It is so because, on virtually every level, the zeitgeist of our time is FSD vs. 4GW – Full-Spectrum Dominance vs. Fourth Generation War. On one side are large, institutionalized powers with expensive, complex, high-tech systems that allow them to (at least theoretically) dominate a field of conflict from top to bottom on every level. FSD is the philosophy of the US military, and it is also the philosophy of the cartel of institutions that Mencius Moldbug has named “The Cathedral”. On the other side, you have 4GW: relatively small, loosely-affiliated associations of fighters who use relatively simple and widely-available tools, and who have turned their relative small size and light weight into an advantage in the face of an enemy with a powerful but clumsy and heavy-handed methodology.

The non-mainstream right in this country – and especially the new philosophical insurgents of neoreaction and the Dark Enlightenment – has developed organically into a non-militarized 4GW entity, operating on a philosophical battlefield and battling an opponent that bases its strategy on FSD. This, again, deserves more of an exploration than I can manageably give it here, but let us have a quick overview of it.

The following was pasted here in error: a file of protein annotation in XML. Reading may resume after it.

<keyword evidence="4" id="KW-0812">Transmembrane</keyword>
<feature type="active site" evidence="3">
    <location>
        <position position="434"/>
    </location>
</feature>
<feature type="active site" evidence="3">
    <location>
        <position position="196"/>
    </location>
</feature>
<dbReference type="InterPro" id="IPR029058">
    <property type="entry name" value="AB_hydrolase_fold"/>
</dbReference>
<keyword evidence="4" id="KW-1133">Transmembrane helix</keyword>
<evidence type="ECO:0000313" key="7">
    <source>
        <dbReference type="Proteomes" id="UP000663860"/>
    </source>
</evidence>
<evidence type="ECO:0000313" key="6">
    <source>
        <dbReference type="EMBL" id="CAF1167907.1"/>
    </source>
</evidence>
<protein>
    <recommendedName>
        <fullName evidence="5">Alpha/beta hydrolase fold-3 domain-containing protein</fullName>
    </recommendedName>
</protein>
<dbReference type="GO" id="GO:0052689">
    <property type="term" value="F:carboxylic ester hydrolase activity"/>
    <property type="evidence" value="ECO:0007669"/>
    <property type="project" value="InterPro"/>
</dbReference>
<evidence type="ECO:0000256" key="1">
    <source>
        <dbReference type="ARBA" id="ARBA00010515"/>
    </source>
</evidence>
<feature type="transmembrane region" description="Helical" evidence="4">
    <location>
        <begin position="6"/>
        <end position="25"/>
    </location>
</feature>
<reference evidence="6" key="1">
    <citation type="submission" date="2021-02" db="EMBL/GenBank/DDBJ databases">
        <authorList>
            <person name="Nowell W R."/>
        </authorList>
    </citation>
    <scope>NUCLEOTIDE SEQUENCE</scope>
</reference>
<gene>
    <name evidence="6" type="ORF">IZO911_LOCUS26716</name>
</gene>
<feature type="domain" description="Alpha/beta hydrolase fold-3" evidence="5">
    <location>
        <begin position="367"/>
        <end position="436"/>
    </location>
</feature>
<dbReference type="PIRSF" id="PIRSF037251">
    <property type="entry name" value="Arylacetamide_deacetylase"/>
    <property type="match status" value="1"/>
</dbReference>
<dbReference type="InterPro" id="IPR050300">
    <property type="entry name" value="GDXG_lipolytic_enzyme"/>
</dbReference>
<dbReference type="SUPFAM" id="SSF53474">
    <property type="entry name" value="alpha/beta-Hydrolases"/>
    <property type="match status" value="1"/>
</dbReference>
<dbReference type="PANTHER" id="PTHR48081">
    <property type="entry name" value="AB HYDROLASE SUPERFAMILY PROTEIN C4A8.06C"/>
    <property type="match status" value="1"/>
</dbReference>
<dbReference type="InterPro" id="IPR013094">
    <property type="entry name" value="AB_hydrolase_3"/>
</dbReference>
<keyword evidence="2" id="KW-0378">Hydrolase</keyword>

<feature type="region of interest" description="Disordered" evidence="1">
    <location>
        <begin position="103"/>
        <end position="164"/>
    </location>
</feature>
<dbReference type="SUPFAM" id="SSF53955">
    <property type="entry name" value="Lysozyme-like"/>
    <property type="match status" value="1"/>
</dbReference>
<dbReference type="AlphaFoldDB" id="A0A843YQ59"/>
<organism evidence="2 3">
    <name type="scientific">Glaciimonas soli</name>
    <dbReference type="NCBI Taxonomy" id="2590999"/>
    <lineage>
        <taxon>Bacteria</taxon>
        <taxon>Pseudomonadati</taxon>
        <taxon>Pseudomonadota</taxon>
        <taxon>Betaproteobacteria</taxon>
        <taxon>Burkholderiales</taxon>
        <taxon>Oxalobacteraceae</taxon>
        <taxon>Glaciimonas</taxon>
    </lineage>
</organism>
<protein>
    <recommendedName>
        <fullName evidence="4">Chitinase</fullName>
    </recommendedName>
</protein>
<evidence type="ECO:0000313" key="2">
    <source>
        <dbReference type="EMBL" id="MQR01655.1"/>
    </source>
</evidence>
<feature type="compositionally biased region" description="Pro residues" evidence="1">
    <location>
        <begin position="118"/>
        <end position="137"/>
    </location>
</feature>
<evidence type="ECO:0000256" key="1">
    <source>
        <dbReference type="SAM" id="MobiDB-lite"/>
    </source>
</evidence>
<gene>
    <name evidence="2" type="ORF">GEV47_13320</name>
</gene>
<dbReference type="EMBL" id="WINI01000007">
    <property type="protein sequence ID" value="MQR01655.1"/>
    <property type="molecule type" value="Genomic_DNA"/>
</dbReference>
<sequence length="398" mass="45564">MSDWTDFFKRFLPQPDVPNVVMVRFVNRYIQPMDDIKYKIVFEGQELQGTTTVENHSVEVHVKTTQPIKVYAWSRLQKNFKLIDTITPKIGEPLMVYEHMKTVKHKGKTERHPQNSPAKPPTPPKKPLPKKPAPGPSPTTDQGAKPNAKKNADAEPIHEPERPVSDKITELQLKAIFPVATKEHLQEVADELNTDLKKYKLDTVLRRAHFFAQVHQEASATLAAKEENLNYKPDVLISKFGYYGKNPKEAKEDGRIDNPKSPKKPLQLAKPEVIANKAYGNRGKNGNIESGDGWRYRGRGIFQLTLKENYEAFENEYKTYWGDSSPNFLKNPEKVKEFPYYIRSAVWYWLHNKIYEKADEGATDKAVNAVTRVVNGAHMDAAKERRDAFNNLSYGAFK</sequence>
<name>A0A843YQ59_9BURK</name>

The Cathedral (I still wish for a different term to describe it, but this one seems to have caught on) is an unusual FSD opponent in that it does have some 4GW elements to it (it should tell you something about the perceived legitimacy of large established institutions that even the biggest FSD entity of them all prefers to be decentralized). It is not a traditional state, it has no formal organization to it, and its power is distributed and decentralized. It is both stateless and, in its international universalism, operates as a sort of meta-state that transcends borders. And yet its ideological rigidity, its means of idea transmission, and its enforcement methods give it many statelike qualities. Remember, whoever exercises power over you is your de facto government, because their position in your life is on all practical levels indistinguishable from that of a government. And the Cathedral is very powerful indeed – it sets policies, it manufactures public opinion, it ruthlessly punishes offenders, and it makes and breaks leaders in politics, business, and media. Some of this is done via explicit government action, and some is not. The Cathedral is a global cartel that controls multiple organs of power, and can use whichever suits it best when it needs a meme propagated, a rule (formal or not) instituted, or an enforcement action undertaken. In this way, it transcends and surpasses the state – it is even more of a Full-Spectrum Dominance entity than any mere state could ever be.